I have analysed the data with such care, I have read through it so many times, but it is hard to find a sensible way, the right words to make justice to their feelings.
I think about this on a daily basis, I can not, not think about it, but every time I try to generate the themes I feel uncomfortable, not at ease with my participants and with myself, and I think it has to do with what Patt says in this post.
With this insight and the advice I recently got from a scholar to create my own categories, I will return to my data analysis, my transcriptions, the most precious bit of text I have in my whole thesis, and dare to be creative not feeling an impostor, and make justice to what I think is fundamental in any research, the inner world of the participants 🙂
Watching this video, made me think the value of having constructive and humble scholarly discussions. How Pettitt hears attentively and takes note of questions, he is asked, considering how the insights of others can shed light on his not fully formed ideas about what is writing and thinking. The penny fall when I saw how the crafting of an idea is an ongoing process and although we have some of those thoughts, some are just not fully formed. Having these scholarly conversations is such an important thing when one is forging one’s own ideas at the start of an academic career. Conversation with interested people that engage in your research is vital for one’s development. Humbleness and wisdom shall go together and guide us through a better understanding of our own idea.
I am writing up the things I will be sharing in South Africa in the OEGlobal conference and a seminar organised by the Global OER Graduate Network in the hope that the conversation I will have will shed some light on my still a-morphs ideas.
Things like performativity, what does intra-action means, what are the implications for practice, the role of language and technology in students’ development, the way to explain the relation between the subject and the object, how not to stay critical and open; reflecting on technological determinism. How can we separate language from the phenomena it is describing, is language an instrument that brings the phenomenon into existence, or is the event happening independent of the instrument we use to re-present it, and so many assumptions I am not yet able to explain. The keel is under construction hence the boat is still in the harbour not ready to depart.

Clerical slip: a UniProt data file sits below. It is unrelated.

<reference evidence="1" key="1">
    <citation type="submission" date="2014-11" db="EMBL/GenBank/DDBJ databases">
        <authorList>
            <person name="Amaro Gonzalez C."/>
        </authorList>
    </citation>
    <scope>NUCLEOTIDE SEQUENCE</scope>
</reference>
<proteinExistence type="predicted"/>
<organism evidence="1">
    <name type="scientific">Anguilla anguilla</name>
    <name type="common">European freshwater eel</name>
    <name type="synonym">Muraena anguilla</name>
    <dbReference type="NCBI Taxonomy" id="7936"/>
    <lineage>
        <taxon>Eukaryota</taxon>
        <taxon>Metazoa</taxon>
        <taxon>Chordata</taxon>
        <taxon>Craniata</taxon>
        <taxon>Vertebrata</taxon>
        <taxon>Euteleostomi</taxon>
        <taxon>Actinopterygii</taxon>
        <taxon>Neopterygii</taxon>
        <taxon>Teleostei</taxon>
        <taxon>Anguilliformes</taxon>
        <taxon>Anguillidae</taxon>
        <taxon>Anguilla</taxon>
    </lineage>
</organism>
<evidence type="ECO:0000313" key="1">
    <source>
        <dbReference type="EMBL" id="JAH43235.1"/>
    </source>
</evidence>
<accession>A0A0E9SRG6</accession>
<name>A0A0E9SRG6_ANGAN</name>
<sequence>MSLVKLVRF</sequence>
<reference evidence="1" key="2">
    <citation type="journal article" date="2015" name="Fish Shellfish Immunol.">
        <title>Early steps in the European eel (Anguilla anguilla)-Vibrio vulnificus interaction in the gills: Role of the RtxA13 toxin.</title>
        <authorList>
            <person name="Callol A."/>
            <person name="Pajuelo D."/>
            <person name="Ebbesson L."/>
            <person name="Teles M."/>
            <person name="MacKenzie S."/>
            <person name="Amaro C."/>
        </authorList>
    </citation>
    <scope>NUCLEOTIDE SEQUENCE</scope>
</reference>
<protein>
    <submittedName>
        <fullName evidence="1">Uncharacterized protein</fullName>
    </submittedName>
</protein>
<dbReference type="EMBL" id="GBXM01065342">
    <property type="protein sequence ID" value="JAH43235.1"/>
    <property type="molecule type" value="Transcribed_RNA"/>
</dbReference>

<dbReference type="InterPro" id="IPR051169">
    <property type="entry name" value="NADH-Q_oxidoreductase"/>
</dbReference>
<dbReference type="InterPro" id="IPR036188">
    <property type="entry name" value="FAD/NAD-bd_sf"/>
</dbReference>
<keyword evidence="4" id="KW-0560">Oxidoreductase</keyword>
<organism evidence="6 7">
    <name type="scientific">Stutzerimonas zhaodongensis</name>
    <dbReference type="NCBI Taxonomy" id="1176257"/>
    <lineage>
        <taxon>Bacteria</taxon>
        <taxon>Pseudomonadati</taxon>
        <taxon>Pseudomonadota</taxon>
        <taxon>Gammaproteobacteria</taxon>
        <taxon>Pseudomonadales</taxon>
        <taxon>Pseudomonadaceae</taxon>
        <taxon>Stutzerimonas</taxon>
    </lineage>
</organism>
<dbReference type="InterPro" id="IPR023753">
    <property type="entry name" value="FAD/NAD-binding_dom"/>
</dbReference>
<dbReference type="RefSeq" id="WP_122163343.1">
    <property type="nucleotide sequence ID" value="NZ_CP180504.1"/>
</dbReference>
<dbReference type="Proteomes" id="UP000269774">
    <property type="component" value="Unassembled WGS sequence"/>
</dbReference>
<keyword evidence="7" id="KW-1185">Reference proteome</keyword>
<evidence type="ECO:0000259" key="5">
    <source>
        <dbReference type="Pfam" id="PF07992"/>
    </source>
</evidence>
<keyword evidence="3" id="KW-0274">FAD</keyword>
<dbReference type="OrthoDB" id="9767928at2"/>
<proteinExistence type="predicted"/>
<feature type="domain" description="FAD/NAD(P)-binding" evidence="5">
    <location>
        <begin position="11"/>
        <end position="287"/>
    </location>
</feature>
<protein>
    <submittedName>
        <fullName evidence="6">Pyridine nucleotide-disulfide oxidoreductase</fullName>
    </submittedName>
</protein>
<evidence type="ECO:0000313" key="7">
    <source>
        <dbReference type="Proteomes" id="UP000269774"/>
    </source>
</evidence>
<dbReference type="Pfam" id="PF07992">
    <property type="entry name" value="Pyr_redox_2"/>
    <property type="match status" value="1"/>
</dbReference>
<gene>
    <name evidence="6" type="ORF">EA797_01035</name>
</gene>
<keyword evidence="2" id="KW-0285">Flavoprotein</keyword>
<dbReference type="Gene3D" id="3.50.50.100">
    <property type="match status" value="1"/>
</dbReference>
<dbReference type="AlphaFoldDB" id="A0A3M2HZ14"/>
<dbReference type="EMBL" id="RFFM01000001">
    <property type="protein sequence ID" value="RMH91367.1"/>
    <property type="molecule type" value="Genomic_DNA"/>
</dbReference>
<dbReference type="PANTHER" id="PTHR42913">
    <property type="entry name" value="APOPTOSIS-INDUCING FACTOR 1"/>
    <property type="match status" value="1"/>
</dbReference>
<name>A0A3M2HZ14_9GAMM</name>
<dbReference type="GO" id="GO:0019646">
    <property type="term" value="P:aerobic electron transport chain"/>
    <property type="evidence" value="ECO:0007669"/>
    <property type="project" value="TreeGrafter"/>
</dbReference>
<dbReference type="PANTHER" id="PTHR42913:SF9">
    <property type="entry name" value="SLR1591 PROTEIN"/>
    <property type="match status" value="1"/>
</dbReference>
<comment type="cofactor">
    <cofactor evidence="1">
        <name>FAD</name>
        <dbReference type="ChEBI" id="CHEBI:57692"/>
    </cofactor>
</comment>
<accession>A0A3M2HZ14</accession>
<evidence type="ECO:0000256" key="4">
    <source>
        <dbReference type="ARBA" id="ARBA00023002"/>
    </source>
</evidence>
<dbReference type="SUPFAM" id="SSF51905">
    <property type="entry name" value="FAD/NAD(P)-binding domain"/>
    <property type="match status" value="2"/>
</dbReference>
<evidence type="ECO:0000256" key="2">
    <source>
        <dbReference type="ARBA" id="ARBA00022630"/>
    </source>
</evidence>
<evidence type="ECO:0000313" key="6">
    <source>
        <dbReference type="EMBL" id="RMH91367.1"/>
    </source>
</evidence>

The title of this book, which is taken from a poem of Albert Machado, for which Joan Manuel Serrat took inspiration to write his song ‘caminante no hay camino’ (walker there is not a path) is remarkably meaningful for me as it tells the story of the last 5 years of my life. I left my home country looking for freedom and agency. Looking for my essence. In this long walk, there has certainly been no trail marked for me, I had to open my own. And as Machado says in his poem:
caminante son tus huellas el camino y nada mas, no hay camino, se hace camino al andar, y al andar se hace camino y al volver la vista atras se ve la senda que nunca se ha de volver a pisar. Caminante no hay camino, sino estelas en la mar
Saying, that the road is nothing else but your footprints. There is not such a thing as a footpath, one makes the road by walking, and in that walking, you make the road, and when you look back, you see that road that you will never walk again.
And yes, I believe we make a footpath while we walk searching for our essence, for who we are and more than that, we are the trailblazers of our destiny. This reading will be part of my path.
Ideas that have caught my attention:
- Formal education prepares people to live in a system, the prevailed system, i.e. capitalism. Institutions block freedom creating this incredible contradiction of educating people that cannot move out of the system, perpetuating it and its pitfalls. I think this book is a conversation of alternatives to escape that. In the case of Hyghlander School, the idea of Myles was to make the experiences of their students the building blocks of the curriculum. This reminds me David Cromier’s idea of Rhizomatic learning, the community is the curriculum. Myles says: Students analyse their experience by storytelling and reflecting about an experience leads to change, or at least it is the beginning of change. Although they are talking here about adult education, I ask myself how can this idea be extrapolated to children or young people education.